Read more about hair loss in women...

Treatments and solutions to hair loss in men

Hair loss really is a common problem as around eighty five percent of men will probably experience some major hair thinning by the time they hit their fiftieth birthday. Some men even start to lose their hair before they hit their early twenties.

Read more about treatments and solutions to hair loss in men...

Trichology

Trichology is the branch of dermatology that deals with the scientific study of the health of hair and scalp.

Read more about trichology...

Hair Transplants

Hair transplantation is a surgical technique that removes hair follicles from one part of the body, called the donor site, to a bald or balding part of the body known as the recipient site. The technique is primarily used to treat male pattern baldness. In this minimally invasive procedure, grafts containing hair follicles that are genetically resistant to balding are transplanted to the bald scalp. Hair transplantation can also be used to restore eyelashes, eyebrows, beard hair, chest hair, pubic hair and to fill in scars caused by accidents or surgery such as face lifts and previous hair transplants.

Read more about hair transplants...

Some information on Dihydrotestosterone (DHT)

Male pattern hair loss, or androgenetic alopecia, is the most common type of hair loss among men. Hormonal factors seem to play a significant role, and especially a male sex hormone known as dihydrotestosterone (DHT).

Read more about some information on dihydrotestosterone (dht)...

So how permanent is hair transplantation?

One of the questions we at the Hair Clinic are asked on a regular basis is just how permanent a hair transplant procedure is. Often our clients are looking for a non-surgical and non-invasive way of restoring their hair when it begins to thin.

Read more about so how permanent is hair transplantation?...

How Hair Transplants Work

There may come a time in many peoples lives when their hair starts to thin out noticeably. Whatever the cause of the hair loss, it can impact heavily on the mood and self worth of the person affected. Some may not be particularly bothered by the gradual onset of hair loss, whereas others may be so traumatized that they feel they can no longer function as they did before. So what can be done if your crowning glory starts to thin?

Read more about how hair transplants work...

Hair Transplants: Potentially a Life Saving Procedure

There are many more bald celebrities these days, of that there is no doubt! Some of them may not even suffer from any form of hair loss, they simply prefer the bald look or it suits their public image more. One thing that is virtually unheard of though is a celebrity who is happy to put up with thinning hair. Bald yes, thinning no!

Read more about hair transplants: potentially a life saving procedure...

Follicular Unit Transplantation (FUT) : In depth

Hair transplantation has become a minimally invasive surgical procedure that moves individual hair follicles from one part of the body that is called the donor site to a bald or balding part of the body that is known as the recipient site. This procedure is commonly used to treat male pattern baldness. The Follicular Unit Extraction involves the taking of grafts that contain hair follicles that are genetically resistant to balding. The donor area is often the rear or sides of the head and these grafts are then transplanted to the bald recipient part of the scalp. This amazing procedure can also used to restore eyelashes, eyebrows, beard hair, chest hair, pubic hair and to fill in scars that were caused by accidents or surgery such as face lifts and previous hair transplants. Follicular Unit Extraction and transplantation differs from skin grafting in that the grafts contain almost all of the epidermis and dermis surrounding the hair follicle, and many tiny grafts are transplanted rather than a single strip of skin.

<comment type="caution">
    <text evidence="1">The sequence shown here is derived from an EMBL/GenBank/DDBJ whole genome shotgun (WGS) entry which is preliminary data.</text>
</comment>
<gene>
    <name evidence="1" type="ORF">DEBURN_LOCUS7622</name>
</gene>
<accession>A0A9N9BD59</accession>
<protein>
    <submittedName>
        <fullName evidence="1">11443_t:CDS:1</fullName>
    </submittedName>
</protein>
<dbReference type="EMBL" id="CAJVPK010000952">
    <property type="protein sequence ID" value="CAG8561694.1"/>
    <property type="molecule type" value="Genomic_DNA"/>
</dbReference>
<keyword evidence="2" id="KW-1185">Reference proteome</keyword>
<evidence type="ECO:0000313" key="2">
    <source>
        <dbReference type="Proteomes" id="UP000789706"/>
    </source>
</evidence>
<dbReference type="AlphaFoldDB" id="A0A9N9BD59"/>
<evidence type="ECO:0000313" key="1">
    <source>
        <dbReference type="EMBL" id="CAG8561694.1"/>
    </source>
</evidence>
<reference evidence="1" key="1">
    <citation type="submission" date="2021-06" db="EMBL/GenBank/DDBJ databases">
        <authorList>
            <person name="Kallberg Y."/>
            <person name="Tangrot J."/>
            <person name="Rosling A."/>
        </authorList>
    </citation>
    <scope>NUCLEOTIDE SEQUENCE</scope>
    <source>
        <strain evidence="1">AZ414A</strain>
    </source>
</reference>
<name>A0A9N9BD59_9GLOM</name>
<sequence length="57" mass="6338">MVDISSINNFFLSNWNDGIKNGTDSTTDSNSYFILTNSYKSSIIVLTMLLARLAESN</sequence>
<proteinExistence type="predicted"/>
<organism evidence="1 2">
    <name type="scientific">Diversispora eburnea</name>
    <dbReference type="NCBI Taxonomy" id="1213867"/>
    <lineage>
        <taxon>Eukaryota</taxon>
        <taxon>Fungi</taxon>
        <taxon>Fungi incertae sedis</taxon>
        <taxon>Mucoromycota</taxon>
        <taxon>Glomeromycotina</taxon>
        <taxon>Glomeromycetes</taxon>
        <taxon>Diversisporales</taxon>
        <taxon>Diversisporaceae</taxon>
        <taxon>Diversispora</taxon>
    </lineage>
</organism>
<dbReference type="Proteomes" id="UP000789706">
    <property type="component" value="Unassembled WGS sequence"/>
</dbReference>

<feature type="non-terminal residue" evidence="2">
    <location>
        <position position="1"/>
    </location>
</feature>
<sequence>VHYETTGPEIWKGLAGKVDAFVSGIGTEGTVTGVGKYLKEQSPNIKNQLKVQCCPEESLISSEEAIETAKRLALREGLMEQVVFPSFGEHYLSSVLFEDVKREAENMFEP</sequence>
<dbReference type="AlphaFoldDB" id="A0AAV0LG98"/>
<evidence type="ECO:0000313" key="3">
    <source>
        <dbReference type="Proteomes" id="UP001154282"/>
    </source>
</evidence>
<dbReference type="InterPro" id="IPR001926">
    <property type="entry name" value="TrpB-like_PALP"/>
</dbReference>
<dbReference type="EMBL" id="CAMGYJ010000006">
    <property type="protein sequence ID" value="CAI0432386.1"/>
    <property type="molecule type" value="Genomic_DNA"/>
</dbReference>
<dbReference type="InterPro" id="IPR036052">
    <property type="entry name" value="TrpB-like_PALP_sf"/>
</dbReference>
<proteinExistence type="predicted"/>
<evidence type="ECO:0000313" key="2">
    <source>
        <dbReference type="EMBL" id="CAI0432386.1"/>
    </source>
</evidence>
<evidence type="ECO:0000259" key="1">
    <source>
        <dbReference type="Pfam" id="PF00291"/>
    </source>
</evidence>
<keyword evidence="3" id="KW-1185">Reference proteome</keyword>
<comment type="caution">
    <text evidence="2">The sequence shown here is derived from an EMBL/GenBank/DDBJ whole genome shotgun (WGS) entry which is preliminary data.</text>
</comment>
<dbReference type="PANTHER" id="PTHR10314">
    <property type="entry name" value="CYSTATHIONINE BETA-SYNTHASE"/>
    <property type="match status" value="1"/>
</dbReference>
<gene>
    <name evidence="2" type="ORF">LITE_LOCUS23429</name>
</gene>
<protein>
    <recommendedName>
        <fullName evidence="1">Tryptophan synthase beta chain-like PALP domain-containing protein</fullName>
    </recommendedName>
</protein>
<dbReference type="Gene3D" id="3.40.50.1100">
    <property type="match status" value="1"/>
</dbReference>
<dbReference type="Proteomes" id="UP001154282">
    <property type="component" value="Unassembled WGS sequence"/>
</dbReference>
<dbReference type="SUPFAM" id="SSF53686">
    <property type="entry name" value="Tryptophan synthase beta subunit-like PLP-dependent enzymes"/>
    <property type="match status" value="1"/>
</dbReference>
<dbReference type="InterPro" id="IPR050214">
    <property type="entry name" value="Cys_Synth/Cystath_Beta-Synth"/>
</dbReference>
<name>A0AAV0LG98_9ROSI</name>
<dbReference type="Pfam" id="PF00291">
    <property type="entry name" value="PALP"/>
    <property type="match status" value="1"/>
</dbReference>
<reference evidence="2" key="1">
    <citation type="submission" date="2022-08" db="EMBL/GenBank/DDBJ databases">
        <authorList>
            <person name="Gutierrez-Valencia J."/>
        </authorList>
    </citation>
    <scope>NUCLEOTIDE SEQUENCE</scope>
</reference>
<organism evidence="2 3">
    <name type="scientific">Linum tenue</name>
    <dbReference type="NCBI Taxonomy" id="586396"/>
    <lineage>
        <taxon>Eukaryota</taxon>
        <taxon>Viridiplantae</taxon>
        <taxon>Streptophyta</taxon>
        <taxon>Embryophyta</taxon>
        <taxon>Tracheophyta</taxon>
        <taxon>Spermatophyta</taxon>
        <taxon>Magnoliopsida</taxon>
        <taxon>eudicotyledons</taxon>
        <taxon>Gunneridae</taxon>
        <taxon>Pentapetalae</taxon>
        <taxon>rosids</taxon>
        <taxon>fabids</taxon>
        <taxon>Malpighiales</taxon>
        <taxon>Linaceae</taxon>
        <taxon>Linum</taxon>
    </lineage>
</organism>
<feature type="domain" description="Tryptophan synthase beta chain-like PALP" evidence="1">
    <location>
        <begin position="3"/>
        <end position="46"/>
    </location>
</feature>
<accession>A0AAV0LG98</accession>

Read more about follicular unit transplantation (fut) : in depth...

Hair Transplants for Women

Hair restoration surgery is considered a pretty good option for nearly 90% of men who are suffering from thinning hair or baldness, but what about women? When one thinks about a person losing their hair, a man usually springs to mind. If a women is seen with little or no hair, the assumption is that she has had chemotherapy, but women can lose their hair the same as men but unfortunately women generally do not make good candidates for hair transplant procedures.

Read more about hair transplants for women...

Hair Transplants for Men

Wayne Rooney casually tweeted recently that he'd had a hair transplant. He had claimed that it was because he was going bald at the age of twenty five, which was clearly too early in his opinion.

Read more about hair transplants for men...

Why Have a Hair Transplant

We've all heard time and time again about how desirable and distinguished a man looks when his hair has gone. We also seem to be reminded on a daily basis that bald men have superior pulling power than men with a full head of hair, but is this true or just a myth put out there by bald people or others just attempting to be politically correct?

Read more about why have a hair transplant...


Further Information

If you would like to know more or are interested in a quote we would be happy to help. Phone us on 020 7224 4640, email us at solutions@the-hair-clinic.co.uk or fill in our enquiry form and we will be in touch as soon as possible.